“How deep underground can we take our eCommerce?” This question was posed by Mathias Nyman, Sr. Manager, Digital Customer Excellence at Normet, a 60-year-old B2B mining and tunneling product manufacturer and service provider. That's because many of Normet's customers are engineers, physically in underground mines, who are not always in front of desktop computers. This is why it was critical for Normet to develop an experience that could meet their niche customers' specific needs. And they needed to find a commerce partner that could match the depth of such a challenge.
Unearthing why Normet needed eCommerce
Like many B2Bs, Normet didn’t offer an online sales channel for its products and services for underground projects, including providing complex machinery, spare parts, rental equipment, equipment refurbishment, as well as performance and field services. But the company recognized that this gap in the customer purchasing experience could not last. Normat had relationships with customers that went back decades, and though many of these customers were happy to place orders to sales reps over the phone and email, a younger, more tech-savvy generation of B2B shoppers found these interactions time-consuming and inefficient.
— People working in the mining industry are still normal people. In their personal life, they use eCommerce. They are used to easy processes. And when they were making B2B purchases from us, they were experiencing a cumbersome and complex buying journey. So, many of our customers were asking if we could provide more modern, simpler ways to make those purchases, says Pekka Jaarinen, Director of Digital Services at Normet.
Providing an easier buying experience with eCommerce would not only benefit customers, but also the employees at Normet. Every phone call and email with product and pricing questions required someone to be there, looking up the information and spending time trying to answer immediately, consuming a lot of resources. That’s why digitizing that product information to be automatically available for B2B customers would solve many operational and efficiency issues straightaway.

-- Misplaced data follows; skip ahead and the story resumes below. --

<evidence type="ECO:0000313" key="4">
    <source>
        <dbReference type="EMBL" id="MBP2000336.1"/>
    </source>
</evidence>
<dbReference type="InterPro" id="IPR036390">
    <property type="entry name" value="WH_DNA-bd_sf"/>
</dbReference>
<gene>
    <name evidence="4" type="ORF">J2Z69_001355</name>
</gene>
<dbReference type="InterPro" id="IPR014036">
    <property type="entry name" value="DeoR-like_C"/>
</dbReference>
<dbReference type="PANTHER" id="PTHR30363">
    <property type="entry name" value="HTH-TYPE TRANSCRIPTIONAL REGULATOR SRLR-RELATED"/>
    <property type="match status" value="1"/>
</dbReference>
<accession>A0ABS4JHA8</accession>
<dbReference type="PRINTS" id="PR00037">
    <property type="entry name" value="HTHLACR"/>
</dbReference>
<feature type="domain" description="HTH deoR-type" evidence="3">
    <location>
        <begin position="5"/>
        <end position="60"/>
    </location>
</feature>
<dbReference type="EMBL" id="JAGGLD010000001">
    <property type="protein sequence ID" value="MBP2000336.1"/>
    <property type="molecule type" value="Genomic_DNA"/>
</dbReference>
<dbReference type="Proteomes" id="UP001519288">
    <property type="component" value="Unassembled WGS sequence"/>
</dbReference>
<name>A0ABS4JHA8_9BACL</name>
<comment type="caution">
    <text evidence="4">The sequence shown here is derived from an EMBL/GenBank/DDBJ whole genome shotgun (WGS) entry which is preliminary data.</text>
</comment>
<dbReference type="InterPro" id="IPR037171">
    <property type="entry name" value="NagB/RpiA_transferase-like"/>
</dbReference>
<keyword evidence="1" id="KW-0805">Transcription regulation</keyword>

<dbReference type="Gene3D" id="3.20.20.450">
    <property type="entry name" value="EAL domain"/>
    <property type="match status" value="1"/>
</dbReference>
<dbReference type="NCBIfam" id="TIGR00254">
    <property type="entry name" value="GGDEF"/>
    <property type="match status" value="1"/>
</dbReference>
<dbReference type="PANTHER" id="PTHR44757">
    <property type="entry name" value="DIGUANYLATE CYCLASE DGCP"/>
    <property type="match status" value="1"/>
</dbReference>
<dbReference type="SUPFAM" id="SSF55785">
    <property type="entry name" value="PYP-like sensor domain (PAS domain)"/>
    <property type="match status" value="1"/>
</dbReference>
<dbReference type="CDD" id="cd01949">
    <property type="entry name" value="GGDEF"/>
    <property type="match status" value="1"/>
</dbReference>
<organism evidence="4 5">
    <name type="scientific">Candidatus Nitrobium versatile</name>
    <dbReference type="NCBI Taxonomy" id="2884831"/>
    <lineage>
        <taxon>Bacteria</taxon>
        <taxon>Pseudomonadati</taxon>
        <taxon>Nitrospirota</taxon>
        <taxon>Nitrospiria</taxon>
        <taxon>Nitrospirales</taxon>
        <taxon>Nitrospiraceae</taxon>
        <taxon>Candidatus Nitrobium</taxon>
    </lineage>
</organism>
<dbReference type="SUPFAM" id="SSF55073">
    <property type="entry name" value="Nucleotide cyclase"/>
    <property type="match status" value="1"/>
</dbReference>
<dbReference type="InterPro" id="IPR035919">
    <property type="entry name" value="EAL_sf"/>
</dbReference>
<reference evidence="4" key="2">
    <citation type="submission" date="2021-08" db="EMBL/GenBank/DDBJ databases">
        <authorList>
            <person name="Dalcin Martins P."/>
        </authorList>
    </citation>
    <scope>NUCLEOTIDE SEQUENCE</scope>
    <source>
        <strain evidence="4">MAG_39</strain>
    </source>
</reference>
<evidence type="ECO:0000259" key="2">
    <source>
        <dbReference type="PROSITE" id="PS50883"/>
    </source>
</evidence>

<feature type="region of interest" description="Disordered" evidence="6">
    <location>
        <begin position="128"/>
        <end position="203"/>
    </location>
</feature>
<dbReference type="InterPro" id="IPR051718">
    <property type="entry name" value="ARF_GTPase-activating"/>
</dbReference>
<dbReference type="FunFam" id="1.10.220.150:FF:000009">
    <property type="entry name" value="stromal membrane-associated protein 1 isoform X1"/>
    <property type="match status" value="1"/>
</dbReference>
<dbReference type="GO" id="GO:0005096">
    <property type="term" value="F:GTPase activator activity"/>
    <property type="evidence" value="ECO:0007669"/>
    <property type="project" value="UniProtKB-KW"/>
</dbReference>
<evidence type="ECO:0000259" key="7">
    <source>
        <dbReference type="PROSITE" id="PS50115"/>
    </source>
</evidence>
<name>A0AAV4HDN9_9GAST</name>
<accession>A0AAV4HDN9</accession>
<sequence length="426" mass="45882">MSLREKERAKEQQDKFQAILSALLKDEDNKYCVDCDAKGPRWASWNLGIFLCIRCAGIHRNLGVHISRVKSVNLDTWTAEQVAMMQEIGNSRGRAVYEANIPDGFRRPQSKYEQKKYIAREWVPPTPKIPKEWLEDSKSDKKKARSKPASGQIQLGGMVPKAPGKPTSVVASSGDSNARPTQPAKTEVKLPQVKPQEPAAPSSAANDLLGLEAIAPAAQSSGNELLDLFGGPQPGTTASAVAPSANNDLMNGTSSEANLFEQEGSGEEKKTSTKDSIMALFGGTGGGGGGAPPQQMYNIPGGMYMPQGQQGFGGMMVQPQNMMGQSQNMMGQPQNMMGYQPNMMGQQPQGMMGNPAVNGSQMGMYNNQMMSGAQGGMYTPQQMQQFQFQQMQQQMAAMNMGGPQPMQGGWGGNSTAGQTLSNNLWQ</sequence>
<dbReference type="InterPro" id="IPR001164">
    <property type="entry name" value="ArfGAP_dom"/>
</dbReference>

Columbus is Normet’s guiding and implementing partner for the digital commerce solution for spare parts — based on Commercetools. In addition, Columbus is helping Normet to create a coherent and relevant experience across mobile, web and eCommerce — and the journey has just begun.
The bedrock of Normet’s B2B eCommerce architecture: MACH™
The newly formed digital team at Normet knew they wanted an eCommerce solution that was flexible, easily customizable and future-proof. And the only technology that could fit those requirements is MACH-based architecture. The term MACH, an acronym for Microservices-based, API-first, Cloud-native and Headless, was first coined by commercetools, the preeminent pioneers of the technology. Thus, it was only natural that Normet chose Commercetools as its commerce vendor.
With commercetools’ MACH infrastructure under the hood of Normet’s eCommerce engine, Normet can customize its tech stack with best-of-breed components whenever needed, as each part is pluggable, scalable and replaceable. That way, the entire eCommerce system can continuously be improved through agile development to meet evolving business needs. And if one component no longer works, the company can simply swap it out without downtime to the rest of the system, meaning Normet will never have to replatform again.
The light at the end of the tunnel
In addition to Commercetools being a generally easy-to-implement backend solution, a big part of the success of Normet’s launch was due to system integrator Columbus.
— Columbus is Normet’s guiding and implementing partner for the digital commerce solution for spare parts — based on Commercetools. In addition, Columbus is helping Normet to create a coherent and relevant experience across mobile, web and eCommerce — and the journey has just begun, says Robin Slotts, Partner Manager at Columbus.
Robin states that the implementation from the first line of code to full production deployment was four-and-a-half months, and not only did Columbus stay within the requested budget, they were also able to deliver two weeks earlier than planned. The beauty of such a fast implementation is that the overwhelmingly positive results came in just as fast.
One of the biggest pain points for Normet prior to completing its online store was the massive amount of products in its catalog — over 65,000 highly specialized spare parts. Every part, along with its pricing and availability, was impossible for customers to easily view in the physical world. But transporting the catalog into the digital realm means that B2B buyers can now see everything on offer and all the related information — including products they didn’t even know existed — increasing sales, as well as adding upselling and cross-selling opportunities.
What’s in Normet’s digital future? A lot of things. At the top of the list is automating operations and processes for both customers and internally.